If we’re going to dust off everything else from the ’90s, why not scream, too? Monday’s Carabar headliners, the Louisville combo Xerxes, are expert students of the wits’-end wild-out. I showed up in time to see whether their Columbus counterparts, Battleships, could stand toe-to-toe.
Actually, they probably stepped on a few toes, what with their dual frontmen stomping around on the checkered floor in front of the stage that often constitutes the neutral zone between band and audience.
No such buffer with Battleships. They weren’t as aggressively in-your-face as some of the floor-stalkers I’ve encountered at Carabar, but they weren’t above stirring up some good old-fashioned moshing amongst the faithful.
In case there’s any confusion about what I mean by “screamo,” it’s not the mall-friendly melodic offshoots that made the genre massive a decade ago (think Thursday or Hawthorne Heights) so much as the emotional blitzkrieg of forebears like Refused and At the Drive-In, or perhaps the even more extreme and obscure angst-ridden bands before them.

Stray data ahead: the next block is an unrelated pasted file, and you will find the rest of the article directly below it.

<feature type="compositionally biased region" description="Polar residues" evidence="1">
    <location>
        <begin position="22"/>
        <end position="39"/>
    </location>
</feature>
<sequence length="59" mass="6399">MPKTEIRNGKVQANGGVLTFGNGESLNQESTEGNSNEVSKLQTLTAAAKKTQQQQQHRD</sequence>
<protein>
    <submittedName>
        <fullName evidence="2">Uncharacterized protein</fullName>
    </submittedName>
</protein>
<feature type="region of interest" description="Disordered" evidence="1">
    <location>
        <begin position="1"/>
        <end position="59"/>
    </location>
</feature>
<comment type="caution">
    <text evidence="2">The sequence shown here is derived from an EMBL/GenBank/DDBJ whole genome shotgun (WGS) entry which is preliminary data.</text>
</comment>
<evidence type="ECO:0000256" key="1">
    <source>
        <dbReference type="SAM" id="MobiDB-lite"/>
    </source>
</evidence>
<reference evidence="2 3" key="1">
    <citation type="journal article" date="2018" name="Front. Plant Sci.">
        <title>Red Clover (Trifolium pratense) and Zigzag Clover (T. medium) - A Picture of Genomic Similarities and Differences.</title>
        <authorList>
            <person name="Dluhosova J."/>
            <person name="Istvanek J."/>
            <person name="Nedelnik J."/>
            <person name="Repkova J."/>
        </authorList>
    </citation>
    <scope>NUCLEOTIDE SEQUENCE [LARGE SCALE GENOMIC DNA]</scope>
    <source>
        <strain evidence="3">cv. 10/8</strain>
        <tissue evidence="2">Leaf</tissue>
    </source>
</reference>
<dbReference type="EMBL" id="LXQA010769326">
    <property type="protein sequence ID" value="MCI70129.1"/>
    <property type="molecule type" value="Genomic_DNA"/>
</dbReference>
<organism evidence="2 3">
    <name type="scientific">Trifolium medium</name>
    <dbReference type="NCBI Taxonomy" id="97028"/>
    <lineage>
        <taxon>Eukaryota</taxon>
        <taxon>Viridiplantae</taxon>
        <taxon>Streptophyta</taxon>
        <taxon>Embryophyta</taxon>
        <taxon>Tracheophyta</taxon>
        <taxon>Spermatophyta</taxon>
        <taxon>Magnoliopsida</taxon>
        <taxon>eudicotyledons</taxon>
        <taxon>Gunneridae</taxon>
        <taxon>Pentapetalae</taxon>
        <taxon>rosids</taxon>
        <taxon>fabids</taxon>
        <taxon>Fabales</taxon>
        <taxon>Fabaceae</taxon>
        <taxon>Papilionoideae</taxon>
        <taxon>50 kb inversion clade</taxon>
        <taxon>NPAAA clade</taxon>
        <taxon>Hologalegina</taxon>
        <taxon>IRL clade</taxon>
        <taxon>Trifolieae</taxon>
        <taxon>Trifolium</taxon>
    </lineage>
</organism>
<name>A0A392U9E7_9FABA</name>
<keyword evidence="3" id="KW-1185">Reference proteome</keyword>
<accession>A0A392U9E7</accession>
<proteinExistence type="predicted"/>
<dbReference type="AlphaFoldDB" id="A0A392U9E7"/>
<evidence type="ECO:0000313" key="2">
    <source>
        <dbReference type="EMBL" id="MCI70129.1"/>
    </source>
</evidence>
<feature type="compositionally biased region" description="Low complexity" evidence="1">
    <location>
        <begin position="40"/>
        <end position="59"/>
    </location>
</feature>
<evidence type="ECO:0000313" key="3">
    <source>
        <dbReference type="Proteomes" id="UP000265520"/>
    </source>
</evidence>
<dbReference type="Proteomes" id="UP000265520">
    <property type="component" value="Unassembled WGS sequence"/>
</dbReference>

Xerxes and Battleship are the sort that shriek until heart, lungs and digestive tract have graced the floor with a Pollack splatter of emotional wreckage. They make hearty Midwest basement music built on relentlessly heavy rhythm sections and gleaming high-pitched guitar work. Hearing this stuff is like riding a slingshot to the teenage DIY shows that enticed and intimidated me as a measly adolescent.
Battleships’ bursts weren’t all that refined, nor was their take on the genre revolutionary. But the physical effect of so much chaos stirring up front lent a lot of power to the musical assault.
I could rarely make out the lyrics, which renders screamo of this strain suitable for tantrums of all stripes. On the other hand, when you’re not feeling particularly upset, it’s hard to keep paying attention to a band like this beyond two or three songs unless they shift into a gear Battleships hasn’t discovered yet.
Upon reaching my saturation point, I began wishing I could understand the words so I could connect with whatever they were so upset about. I have my doubts about their deadpan declaration that “all these songs are about baseball,” but then again, thinking about my favorite Ohio teams make me feel the kind of pain and confusion that inhabits every Battleships song, so bravo, boys.